Comment Y0 Re: Devil and the deep blue sea

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Teen Girls Face Charges After Beating Video Shared Online

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Devil and the deep blue sea (Score: 5, Insightful)

by danieldvorkin@pipedot.org on 2014-03-30 20:07 (#W1)

Boys in this situation have no good choices. If they fight back, they'll be crucified for "hitting a girl." If they don't, they're wimps who got "beat up by a girl." The main difference between this and the unknown number of similar cases is that the girls were dumb enough to publicize it.

Re: Devil and the deep blue sea (Score: 1)

by rocks@pipedot.org on 2014-04-01 01:13 (#WX)

As the rights of women to be strong or masculine rises, at least in some parts of the world, it is interesting to ponder that the rights of men to be weak or feminine has not risen equally. It would seem that changing stereotypes and assumptions is not a zero sum game that is always in some sort of balance.

Re: Devil and the deep blue sea (Score: 2, Interesting)

by vanderhoth@pipedot.org on 2014-04-01 11:08 (#X1)

Actually an overly feminist friend of mine posted a story on my facebook page about how we need to stop telling our boys to "man up". Reading the article was like driving screwdrivers into my eye sockets. The whole premise was we use things like "your such a girl" as an insult thus we're implying that women are weak and a suitable insult, but instead of saying we should expect our girls to be more emotionally stable, intelligent, hard working and strong we should expect our boys to be more like our girls. That's to say we should let our boys to be emotionally vulnerable, tell them it's ok to fail and *require* someone else to help them.

Why The Men’s Rights Movement Is Garbage

I'm really not ok with that. I don't understand why instead of expecting *more* from our girls we should be expecting *less* from our boys.

Re: Devil and the deep blue sea (Score: 1)

by rocks@pipedot.org on 2014-04-01 17:30 (#XK)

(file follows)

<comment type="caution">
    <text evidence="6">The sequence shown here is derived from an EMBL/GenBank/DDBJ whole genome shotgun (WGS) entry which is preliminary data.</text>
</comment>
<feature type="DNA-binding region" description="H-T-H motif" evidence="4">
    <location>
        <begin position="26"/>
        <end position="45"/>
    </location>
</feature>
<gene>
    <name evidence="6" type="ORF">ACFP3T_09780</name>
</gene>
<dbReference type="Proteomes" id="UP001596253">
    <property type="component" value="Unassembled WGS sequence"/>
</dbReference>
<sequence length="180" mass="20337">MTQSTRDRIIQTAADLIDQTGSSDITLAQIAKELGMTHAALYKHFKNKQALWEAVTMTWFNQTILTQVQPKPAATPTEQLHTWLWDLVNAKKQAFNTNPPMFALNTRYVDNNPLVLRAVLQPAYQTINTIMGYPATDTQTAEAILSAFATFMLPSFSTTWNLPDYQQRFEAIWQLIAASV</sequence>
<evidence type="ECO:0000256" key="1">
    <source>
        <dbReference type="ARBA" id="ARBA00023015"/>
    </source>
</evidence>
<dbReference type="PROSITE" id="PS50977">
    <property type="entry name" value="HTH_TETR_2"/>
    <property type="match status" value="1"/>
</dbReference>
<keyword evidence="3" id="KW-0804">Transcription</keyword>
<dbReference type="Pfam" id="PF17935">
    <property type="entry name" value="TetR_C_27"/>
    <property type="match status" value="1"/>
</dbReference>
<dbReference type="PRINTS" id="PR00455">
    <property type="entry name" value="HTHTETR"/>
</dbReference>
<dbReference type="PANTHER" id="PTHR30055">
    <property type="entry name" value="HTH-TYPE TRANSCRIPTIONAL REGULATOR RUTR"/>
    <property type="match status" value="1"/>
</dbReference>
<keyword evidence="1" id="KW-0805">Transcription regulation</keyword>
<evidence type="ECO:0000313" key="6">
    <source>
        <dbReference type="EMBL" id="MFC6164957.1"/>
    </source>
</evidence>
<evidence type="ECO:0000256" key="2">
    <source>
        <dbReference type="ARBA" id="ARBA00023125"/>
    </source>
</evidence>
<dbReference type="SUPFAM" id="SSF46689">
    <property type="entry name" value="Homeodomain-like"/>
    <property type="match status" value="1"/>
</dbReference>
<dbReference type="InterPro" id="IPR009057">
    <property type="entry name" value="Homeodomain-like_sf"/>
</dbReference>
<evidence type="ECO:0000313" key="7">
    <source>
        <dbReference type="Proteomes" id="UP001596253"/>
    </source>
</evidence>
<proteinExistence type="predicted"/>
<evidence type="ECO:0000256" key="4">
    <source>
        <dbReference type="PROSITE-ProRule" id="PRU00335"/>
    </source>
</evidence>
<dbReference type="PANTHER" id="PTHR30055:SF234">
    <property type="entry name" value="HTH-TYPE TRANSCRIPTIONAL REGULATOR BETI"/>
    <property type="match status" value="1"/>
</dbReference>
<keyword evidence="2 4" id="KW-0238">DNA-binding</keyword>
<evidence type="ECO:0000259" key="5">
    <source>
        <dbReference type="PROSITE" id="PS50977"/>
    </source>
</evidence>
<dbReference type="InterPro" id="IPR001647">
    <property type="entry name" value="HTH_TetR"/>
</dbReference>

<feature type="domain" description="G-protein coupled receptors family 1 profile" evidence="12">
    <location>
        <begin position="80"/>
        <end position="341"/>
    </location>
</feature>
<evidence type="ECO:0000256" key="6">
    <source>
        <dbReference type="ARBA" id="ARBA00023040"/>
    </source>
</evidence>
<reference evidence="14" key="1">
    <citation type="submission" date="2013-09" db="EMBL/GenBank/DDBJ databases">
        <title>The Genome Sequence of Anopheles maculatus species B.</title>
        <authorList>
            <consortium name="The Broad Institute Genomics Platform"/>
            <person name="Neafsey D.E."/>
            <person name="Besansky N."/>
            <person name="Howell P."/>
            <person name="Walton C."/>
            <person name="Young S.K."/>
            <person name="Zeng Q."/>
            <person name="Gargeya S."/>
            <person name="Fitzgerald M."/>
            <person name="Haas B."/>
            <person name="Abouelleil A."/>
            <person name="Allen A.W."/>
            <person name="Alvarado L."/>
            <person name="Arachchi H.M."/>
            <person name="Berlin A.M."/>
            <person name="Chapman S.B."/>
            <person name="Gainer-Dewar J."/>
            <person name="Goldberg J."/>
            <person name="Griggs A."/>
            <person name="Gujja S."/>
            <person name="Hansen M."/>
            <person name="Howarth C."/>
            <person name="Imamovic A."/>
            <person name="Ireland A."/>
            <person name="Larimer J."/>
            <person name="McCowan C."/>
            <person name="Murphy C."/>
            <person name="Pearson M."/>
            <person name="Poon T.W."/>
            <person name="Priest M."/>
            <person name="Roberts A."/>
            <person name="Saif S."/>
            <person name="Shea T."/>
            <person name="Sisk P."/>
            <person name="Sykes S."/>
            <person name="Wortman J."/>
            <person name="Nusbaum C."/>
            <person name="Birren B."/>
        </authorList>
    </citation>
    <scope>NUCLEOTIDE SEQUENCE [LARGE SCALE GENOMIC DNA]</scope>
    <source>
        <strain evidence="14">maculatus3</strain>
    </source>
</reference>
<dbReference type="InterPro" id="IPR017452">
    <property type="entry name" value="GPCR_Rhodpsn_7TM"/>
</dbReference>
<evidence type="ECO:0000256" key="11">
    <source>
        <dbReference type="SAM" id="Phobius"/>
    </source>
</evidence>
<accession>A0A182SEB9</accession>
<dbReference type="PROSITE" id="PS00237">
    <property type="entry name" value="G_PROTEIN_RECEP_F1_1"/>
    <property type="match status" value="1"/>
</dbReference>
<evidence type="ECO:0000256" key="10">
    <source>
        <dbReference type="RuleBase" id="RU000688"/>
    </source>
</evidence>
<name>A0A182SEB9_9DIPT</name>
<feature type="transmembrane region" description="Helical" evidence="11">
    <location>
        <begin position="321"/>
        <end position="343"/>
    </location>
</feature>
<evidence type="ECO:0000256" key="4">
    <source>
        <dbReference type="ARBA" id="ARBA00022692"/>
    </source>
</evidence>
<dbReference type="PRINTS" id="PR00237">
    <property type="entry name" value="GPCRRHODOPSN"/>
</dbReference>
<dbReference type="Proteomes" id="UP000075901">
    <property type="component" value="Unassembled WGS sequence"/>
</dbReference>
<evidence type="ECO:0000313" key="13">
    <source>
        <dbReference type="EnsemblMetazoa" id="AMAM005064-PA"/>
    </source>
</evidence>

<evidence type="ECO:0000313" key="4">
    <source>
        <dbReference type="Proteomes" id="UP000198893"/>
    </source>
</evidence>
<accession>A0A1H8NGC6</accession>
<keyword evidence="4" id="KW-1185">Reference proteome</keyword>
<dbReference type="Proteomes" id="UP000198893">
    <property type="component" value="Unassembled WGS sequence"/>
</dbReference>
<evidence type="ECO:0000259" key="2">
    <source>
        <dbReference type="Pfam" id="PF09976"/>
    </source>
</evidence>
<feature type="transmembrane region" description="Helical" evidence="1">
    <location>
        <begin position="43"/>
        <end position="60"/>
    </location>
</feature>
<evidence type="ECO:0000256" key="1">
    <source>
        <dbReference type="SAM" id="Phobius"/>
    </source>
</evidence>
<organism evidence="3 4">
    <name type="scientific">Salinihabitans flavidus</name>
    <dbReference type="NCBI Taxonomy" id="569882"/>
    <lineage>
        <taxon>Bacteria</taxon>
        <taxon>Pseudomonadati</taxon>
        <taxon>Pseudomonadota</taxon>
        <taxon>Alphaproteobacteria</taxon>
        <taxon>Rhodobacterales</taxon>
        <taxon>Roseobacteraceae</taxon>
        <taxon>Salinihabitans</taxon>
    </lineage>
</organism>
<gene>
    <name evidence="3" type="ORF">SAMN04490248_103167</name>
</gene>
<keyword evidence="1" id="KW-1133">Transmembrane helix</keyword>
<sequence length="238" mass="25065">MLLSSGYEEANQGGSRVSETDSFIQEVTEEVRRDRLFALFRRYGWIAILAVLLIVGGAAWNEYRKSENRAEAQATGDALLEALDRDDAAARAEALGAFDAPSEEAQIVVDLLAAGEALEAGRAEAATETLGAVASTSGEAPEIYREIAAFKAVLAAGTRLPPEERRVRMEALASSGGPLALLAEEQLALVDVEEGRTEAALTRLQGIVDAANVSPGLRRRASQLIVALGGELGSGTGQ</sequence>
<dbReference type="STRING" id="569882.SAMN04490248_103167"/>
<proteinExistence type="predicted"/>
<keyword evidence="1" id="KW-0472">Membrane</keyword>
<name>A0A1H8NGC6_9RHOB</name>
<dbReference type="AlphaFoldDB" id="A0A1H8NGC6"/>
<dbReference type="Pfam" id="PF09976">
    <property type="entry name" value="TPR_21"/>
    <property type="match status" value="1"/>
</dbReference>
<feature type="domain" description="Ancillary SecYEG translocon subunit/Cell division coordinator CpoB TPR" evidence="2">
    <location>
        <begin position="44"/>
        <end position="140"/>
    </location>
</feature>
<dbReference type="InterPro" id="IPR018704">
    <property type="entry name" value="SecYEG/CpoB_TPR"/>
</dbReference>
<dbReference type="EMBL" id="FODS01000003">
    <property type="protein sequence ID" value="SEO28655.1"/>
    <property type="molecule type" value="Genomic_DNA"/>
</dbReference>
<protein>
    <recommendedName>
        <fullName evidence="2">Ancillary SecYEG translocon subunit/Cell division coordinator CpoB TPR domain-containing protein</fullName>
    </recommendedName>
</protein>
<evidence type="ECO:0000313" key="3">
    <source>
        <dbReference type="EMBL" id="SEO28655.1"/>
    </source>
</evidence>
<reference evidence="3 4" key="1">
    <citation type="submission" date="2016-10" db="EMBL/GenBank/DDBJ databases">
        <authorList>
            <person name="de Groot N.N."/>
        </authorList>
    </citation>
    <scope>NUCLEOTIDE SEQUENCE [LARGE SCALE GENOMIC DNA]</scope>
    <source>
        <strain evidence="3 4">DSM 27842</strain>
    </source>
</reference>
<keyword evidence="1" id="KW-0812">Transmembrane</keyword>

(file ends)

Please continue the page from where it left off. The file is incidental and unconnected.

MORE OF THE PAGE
I like your point, we should expect more from each other, male or female. However, here are two concrete examples from my life which feel more nuanced.

My very young son loves to dance, ideally I would like to put him in dance classes, maybe even ballet to learn the excellent technique. I quite likely won't though because I fear the stigma for a boy in dance classes more.

A husband of a friend is currently under-enemployed. She brings home the money and does most of the domestic stuff. He is deeply embarrassed to not be providing money for his family but is quite hostile to asking for help, especially from his wife, even if it could result in employment. Helping with the domestic stuff may not heal his sense of worth to his family either

There may be more to being a man than current conventions allow. It's not just about allowing weakness in some frail sort of way, I suspect. What do you think?

Re: Devil and the deep blue sea (Score: 2, Informative)

by cubancigar11@pipedot.org on 2014-04-02 07:19 (#Y0)

I find that a broader point about what is feminism - is it a philosophy/way of life, or a result of your genital organs/hormonal differences - is generally missing in these types of discussion. I have found out that a good way to tackle this problem is to understand that feminism (today) is a collection of competing ideologies that sprung up from women suffrage and its precursors.

For example, the identity of men is derived from a lot of... "tropes", shall I say. For example, office politics is said to be a "men's game", often by men. They will ask a phd student to "man up" and accept loss when his professor steals his work. Often it will be women saying "it is a man's world" when they see shitty country level politics. Thus, you get both men and women referring to politicking as a masculine trait. This is gender bias without a doubt, with 'feminism' being defined as a philosophical difference. "An employee is the boss' bitch and the manager is 'The Man'".

Then we have "sexism" where women are considered poor at maths, lack voting rights because 'they are prone to mood swings and irrational behavior', and until very recently lacked the rights to fight for their country because 'they are physically weaker'. Now, women in general ARE physically weaker, but it cannot be a basis for discrimination because of a lot of men are a lot weaker!

The feminist friend of GP was referring to the first type of discrimination. Look here for a TED talk by Tony Porter about it. It is not about 'expecting more' from both men and women, it is about removing this idea that 'delivering less' is girly (which GP possesses, sorry dude!). It is important to accept that a lot of boys DO get beaten up and that there shouldn't be a shame in getting beaten up by girls, there should be pride in standing up to a bully and shame in being the person who beats. Asking a parent/police to intervene shouldn't be talked about as being 'bitchy' and 'complaining like a girl'. That IS the right form of protest.

If you think about it, the philosophical difference is being called 'feminism' purely because your choice of words. If we didn't call politicking a "man's game", we wouldn't be fighting based on sex but we would be fighting over our collective worker's right.

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2014-04-02 11:17 Informative +1 rocks@pipedot.org

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